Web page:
Tuesday, March 6th, 2018


This is Gonna Hurt

By now, we're all well aware of the enormous damage that opiates can do. But it turns out that we know a lot less about the good they can do for those who live with chronic pain. Now, a first-of-its-kind study has "compared opioids to non-opioid drugs in patients with persistent back pain or hip or knee osteoarthritis. Its results are devastating." From Vox: Finally, proof: opioids are no better than Tylenol for treating some chronic pain. "The striking result was that the patients on opioids did no better than those taking the opioid alternatives — despite the much higher risk profile of opioids. At one year, the opioid takers even reported being in slightly more pain compared to the non-opioid group."

+ "What do orangutans do when their arms and joints hurt? Borneo being short on physical therapists, orangutans, especially adult females, have been known to chew the leaves of a local plant and rub the resulting paste onto the painful area." We're not the only ones (often desperately) looking for ways to ease the pain: This is How Wild Animals Self-Medicate.


War of the World

"The deaths have reignited a longstanding argument in Washington over the sprawling and often opaque war being fought by American troops around the world. It is a war with sometimes murky legal authority, one that began in the embers of the Sept. 11 attacks and traveled to Afghanistan and Pakistan. It was expanded to Yemen, Somalia and Libya before arriving in Niger, a place few Americans ever think of, let alone view as a threat." A very detailed and interesting report from the NYT: An Endless War: Why 4 U.S. Soldiers Died in a Remote African Desert.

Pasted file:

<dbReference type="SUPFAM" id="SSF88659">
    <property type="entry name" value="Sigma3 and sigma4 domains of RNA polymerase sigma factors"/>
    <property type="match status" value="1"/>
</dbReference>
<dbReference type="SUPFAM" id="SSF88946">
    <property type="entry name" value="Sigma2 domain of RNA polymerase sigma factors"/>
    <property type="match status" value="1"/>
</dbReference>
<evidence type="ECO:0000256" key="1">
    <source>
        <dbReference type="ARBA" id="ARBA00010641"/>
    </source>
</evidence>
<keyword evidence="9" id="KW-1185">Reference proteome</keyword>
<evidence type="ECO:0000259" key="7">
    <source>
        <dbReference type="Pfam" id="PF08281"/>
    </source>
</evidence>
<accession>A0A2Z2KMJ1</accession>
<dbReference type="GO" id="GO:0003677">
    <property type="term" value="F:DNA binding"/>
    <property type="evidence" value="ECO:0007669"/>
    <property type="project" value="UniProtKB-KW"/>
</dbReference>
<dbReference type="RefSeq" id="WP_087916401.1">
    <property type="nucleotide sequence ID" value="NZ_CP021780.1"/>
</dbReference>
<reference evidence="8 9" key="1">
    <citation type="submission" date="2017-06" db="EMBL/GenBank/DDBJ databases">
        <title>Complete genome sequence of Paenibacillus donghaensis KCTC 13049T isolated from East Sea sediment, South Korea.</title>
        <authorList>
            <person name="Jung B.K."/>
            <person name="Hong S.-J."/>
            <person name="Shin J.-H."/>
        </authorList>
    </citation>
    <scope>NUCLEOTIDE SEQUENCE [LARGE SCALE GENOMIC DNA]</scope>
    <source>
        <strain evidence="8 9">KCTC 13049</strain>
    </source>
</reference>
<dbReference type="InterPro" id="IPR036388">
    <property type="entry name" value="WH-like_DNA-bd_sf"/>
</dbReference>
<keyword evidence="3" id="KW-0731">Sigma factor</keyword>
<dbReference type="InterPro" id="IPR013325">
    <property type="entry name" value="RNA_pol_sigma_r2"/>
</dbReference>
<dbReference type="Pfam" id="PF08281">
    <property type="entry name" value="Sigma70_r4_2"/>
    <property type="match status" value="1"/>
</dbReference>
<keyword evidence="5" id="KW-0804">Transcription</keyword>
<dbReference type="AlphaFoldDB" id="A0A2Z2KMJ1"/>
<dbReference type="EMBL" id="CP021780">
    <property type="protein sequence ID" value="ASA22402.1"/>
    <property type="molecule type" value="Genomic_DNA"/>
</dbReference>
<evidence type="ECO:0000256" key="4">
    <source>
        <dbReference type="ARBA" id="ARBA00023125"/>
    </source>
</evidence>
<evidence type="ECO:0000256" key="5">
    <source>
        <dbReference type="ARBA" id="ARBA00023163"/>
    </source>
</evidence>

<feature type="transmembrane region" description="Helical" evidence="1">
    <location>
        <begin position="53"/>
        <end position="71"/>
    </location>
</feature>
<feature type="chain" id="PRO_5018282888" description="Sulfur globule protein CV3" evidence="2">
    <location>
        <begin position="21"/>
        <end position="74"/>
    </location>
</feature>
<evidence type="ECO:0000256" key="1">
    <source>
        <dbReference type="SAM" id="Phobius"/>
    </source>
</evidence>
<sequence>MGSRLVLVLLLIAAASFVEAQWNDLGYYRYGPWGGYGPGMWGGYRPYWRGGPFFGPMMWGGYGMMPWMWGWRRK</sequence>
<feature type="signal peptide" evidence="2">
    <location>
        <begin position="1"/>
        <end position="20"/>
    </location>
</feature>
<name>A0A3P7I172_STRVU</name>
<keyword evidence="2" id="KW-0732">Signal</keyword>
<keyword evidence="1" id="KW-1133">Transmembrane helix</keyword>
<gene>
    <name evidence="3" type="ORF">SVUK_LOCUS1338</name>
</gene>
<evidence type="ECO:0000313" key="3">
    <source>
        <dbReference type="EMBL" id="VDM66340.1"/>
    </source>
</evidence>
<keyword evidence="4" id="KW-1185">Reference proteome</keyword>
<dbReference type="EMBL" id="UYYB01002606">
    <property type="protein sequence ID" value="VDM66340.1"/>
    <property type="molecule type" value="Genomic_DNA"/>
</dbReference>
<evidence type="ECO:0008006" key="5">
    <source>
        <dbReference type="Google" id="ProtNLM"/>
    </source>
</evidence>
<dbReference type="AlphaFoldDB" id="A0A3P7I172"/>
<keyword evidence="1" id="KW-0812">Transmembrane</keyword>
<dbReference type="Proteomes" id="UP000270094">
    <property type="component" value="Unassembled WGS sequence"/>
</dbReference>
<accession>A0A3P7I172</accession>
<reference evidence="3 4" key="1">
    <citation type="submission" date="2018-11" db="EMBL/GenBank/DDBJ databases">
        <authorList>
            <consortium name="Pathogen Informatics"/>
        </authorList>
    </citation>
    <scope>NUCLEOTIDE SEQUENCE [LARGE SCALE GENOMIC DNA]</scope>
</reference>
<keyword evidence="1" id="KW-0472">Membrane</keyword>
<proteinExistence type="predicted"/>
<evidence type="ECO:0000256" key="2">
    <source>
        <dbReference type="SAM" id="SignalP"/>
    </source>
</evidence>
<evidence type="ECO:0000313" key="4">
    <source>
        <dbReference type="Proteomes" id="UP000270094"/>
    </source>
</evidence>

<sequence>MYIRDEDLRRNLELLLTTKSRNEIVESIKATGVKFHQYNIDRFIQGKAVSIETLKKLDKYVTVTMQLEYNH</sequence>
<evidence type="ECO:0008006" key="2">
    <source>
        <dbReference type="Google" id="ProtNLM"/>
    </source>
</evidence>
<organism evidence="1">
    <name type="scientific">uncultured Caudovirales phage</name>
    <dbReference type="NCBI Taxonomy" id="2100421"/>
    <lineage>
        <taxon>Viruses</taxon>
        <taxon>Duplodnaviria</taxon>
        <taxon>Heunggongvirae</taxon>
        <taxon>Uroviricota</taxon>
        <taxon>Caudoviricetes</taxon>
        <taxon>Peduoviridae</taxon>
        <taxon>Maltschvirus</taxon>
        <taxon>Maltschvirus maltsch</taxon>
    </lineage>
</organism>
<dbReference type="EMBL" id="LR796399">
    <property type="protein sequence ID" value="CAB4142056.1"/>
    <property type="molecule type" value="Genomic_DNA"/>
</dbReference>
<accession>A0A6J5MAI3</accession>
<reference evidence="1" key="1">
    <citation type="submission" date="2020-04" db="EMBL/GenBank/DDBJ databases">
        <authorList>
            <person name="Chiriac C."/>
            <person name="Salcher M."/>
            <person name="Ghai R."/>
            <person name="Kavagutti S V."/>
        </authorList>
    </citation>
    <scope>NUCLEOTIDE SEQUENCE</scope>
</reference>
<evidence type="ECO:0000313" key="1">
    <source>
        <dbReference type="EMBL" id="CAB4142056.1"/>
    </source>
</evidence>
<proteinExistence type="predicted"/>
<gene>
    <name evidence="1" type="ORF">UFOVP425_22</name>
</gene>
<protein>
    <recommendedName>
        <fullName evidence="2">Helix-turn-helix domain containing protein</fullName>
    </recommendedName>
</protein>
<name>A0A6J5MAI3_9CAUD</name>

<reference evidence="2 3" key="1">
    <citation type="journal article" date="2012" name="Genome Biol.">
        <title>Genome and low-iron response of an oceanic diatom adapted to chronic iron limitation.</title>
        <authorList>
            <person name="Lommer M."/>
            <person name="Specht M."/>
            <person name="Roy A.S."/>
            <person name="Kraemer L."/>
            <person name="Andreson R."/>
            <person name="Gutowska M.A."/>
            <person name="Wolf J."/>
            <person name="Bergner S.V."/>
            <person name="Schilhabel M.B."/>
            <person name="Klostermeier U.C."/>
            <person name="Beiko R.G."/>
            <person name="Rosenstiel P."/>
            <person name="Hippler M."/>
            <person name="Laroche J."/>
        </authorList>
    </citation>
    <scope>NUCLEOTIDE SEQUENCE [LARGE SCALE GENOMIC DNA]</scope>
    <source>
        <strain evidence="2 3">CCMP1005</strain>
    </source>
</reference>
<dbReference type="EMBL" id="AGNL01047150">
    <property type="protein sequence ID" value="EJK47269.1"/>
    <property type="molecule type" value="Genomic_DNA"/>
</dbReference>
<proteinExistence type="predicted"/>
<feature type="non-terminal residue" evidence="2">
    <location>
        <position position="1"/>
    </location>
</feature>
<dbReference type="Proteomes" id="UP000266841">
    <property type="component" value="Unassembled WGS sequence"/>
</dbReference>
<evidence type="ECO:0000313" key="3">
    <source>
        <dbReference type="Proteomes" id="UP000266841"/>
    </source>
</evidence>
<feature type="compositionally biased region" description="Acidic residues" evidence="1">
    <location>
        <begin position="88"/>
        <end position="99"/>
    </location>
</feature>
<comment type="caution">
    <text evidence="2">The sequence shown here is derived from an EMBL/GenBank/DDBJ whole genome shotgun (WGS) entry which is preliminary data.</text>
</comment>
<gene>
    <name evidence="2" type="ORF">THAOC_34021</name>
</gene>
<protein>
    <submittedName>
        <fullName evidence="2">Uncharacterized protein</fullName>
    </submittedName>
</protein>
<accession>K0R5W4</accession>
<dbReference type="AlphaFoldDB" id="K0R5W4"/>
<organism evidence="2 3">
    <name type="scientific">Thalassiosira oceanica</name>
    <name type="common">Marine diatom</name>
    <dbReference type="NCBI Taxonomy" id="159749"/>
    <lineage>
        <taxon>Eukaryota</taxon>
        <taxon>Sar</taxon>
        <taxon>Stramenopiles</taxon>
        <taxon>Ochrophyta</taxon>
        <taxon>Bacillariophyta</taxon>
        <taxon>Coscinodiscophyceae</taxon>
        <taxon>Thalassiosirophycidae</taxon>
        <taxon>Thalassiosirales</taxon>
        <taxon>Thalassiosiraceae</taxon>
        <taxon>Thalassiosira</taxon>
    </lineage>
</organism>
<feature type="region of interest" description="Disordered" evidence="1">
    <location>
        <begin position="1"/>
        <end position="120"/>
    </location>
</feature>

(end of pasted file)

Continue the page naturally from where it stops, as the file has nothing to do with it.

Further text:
Rocket Manners

"North Korea made clear its willingness to denuclearize the Korean peninsula and the fact there is no reason for it to have a nuclear program if military threats against the North are resolved and its regime is secure." So said the head of a South Korean delegation following a meeting with North Koreans on Monday. NPR: In Possible Breakthrough, North Korea Open To Talks With US On Denuclearization.


The Sam Cam

If your phone rings today and you don't recognize the number, make an exception and answer it anyway. It's probably Sam Nunberg. At this point, he's called just about everyone else. "I won't venture a guess as to which theory best explains his actions. But as anyone who's known Nunberg for a while can attest, his behavior Monday doesn't necessarily require special explanation. He's been pulling stunts like this for years—this is just the first time he's gotten the kind of audience he's always craved." Sam Nunberg was the latest former Trump aide to get his fifteen minutes of fame. But in Nunberg's case, it went on for about six hours. And cable news was there for every second. McKay Coppins on Sam Nunberg's Spectacular Stunt.

+ What Was Sam Nunberg Up To Yesterday? Here Are Some Theories.


Ban on the Run